- Pressure on the bladder
- Frequent urge to urinate; and
- Urinary leakage
… are also similar to the symptoms of urinary incontinence.
If you struggle with recurring UTIs, you may experience damage to the bladder, further complicating the diabetes/incontinence dilemma.
#3: Nerve Damage Caused by High Blood Sugar
The higher sugar levels of diabetes patients damage small blood vessels and nerves throughout the body. Many diabetes patients experience autonomic neuropathy in their hands and feet, but neuropathy can also affect the bladder.
Over time, people start losing sensation in their bladder, which means it doesn’t contract as well and makes it harder to empty. This type of neuropathy in the bladder results in less frequent visits to the restroom and more leaks or feelings of urgency.
On top of that, nerve damage caused by high blood sugar can exacerbate underlying problems like pelvic floor issues or an overactive bladder.
Urine retention is another issue that can develop with diabetes. It’s like a sink that holds running water from a faucet. Eventually, it will overflow because it’s draining slower than the water coming in.
That’s what it’s like when your bladder goes into retention — you can’t pee and end up leaking frequently. The bladder becomes so full that even the slightest pressure makes it overflow.
#4: Reactions to Diabetes Medications
Many medications have side effects. Though some diabetes medications help with diabetes, they may have adverse effects related to both bladder and bowel incontinence.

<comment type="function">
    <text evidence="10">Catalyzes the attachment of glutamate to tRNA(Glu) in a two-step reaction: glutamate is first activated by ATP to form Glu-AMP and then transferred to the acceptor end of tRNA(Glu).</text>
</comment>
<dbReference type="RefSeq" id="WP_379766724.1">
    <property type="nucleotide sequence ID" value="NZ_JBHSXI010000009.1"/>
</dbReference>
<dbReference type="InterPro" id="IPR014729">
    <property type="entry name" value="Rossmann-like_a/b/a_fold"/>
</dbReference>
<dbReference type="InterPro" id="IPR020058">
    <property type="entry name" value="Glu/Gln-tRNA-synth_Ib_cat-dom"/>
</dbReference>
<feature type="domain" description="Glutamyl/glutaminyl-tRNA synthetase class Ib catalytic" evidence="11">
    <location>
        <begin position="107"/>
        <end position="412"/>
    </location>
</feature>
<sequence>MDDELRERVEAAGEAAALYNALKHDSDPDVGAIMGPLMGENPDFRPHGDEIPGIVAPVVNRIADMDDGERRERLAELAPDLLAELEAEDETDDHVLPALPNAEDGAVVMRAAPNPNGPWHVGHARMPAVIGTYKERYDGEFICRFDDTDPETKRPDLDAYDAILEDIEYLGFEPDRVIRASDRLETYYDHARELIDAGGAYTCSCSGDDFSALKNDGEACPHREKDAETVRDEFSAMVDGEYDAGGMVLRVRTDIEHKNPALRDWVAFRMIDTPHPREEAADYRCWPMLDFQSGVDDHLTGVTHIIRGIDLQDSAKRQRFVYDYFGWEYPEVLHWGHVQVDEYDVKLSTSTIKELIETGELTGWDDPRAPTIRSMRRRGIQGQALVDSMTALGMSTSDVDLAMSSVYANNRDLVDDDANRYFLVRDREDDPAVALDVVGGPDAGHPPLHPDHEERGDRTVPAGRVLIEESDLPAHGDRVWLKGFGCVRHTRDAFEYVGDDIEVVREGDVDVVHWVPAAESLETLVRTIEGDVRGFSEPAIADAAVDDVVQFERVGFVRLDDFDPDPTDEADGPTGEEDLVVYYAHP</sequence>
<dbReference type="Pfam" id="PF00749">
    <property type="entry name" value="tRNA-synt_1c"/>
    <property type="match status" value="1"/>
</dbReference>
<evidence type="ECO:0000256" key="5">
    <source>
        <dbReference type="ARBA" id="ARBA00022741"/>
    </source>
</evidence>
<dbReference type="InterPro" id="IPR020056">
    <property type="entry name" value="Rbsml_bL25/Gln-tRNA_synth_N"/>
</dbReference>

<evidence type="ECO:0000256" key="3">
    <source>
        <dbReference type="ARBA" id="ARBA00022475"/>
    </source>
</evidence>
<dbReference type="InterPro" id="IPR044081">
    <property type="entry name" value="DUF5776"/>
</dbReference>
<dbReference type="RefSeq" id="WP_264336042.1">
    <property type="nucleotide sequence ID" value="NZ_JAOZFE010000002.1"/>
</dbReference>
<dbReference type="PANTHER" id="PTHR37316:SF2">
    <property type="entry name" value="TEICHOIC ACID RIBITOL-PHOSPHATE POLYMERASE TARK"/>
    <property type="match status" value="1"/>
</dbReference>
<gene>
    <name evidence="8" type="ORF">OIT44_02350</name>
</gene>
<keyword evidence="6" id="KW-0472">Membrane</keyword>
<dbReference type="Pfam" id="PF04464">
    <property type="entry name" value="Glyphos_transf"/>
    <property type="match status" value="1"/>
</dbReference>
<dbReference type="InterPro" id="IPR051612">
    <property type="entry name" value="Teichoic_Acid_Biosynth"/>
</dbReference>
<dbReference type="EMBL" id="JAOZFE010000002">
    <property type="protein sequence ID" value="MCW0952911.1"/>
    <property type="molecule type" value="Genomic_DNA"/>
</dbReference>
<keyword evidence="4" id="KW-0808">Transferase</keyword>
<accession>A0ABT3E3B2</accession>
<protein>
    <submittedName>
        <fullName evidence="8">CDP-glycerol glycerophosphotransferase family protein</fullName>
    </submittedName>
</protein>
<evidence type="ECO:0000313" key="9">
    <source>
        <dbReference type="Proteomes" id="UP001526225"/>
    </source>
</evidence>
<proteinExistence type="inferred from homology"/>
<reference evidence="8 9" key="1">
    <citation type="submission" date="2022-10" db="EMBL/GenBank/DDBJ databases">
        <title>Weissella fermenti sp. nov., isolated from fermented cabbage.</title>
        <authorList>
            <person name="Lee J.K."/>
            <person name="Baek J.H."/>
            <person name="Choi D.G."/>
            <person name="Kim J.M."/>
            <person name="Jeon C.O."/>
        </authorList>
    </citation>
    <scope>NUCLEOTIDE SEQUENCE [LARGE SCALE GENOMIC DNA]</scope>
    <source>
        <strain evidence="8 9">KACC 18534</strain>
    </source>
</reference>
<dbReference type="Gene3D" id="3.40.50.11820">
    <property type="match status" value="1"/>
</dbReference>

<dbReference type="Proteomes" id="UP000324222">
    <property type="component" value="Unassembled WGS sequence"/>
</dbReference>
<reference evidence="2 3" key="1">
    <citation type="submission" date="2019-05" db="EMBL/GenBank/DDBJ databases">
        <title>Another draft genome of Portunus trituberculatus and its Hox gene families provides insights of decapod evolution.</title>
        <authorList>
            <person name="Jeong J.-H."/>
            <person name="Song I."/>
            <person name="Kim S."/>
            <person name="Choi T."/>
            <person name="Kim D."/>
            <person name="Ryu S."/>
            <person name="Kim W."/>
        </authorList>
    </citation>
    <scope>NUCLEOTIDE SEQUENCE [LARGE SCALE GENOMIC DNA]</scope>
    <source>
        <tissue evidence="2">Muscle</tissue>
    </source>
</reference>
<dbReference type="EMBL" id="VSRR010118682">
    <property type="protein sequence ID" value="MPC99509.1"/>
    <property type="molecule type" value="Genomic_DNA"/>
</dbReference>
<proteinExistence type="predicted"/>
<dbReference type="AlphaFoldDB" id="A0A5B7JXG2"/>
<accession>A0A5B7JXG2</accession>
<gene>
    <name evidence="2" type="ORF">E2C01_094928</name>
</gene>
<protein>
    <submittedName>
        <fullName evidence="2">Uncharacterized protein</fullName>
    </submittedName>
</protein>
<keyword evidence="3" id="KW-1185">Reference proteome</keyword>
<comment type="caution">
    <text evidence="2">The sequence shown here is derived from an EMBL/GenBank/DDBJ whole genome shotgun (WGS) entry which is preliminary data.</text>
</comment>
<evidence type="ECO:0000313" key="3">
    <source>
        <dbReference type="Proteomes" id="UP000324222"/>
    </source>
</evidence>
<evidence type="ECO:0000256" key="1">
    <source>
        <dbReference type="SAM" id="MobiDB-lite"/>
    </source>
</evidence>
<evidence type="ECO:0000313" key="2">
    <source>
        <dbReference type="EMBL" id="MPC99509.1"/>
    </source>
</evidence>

Some diabetes medications work by pushing glucose out through the urine, which can cause bladder irritation and lead to incontinence.
If you are taking diabetes medication that you think may be contributing to incontinence, you should talk to your doctor, who can prescribe a different medication or one that can treat your incontinence issues.
#5: Excessive Thirst Caused by Diabetes
Excessive thirst is a common symptom of diabetes and is often the first symptom someone will notice when developing the disease.
When you have diabetes, your body is working hard to get rid of the excess sugar in your blood, which causes you to urinate more often. When you’re going to the bathroom a lot, you get thirsty more often to keep up with your body’s fluid production.
It’s a vicious cycle — the more urine you make, the more of a problem it will cause if you have issues with overflow, stress incontinence, or frequent urges.
Excessive thirst followed by excessive fluid intake can also contribute to nocturia, which is when you wake up several times during the night to go to the bathroom. Not only is it inconvenient, but it can also make it hard to go back to sleep and can irritate your bladder.
How Diabetes Insipidus Causes Incontinence
Diabetes insipidus is rarer than diabetes mellitus. It has nothing to do with high levels of blood sugar, like diabetes mellitus, but is directly related to an overproduction of urine. Most people produce one to three quarts of urine, while someone with diabetes insipidus may produce up to twenty quarts a day.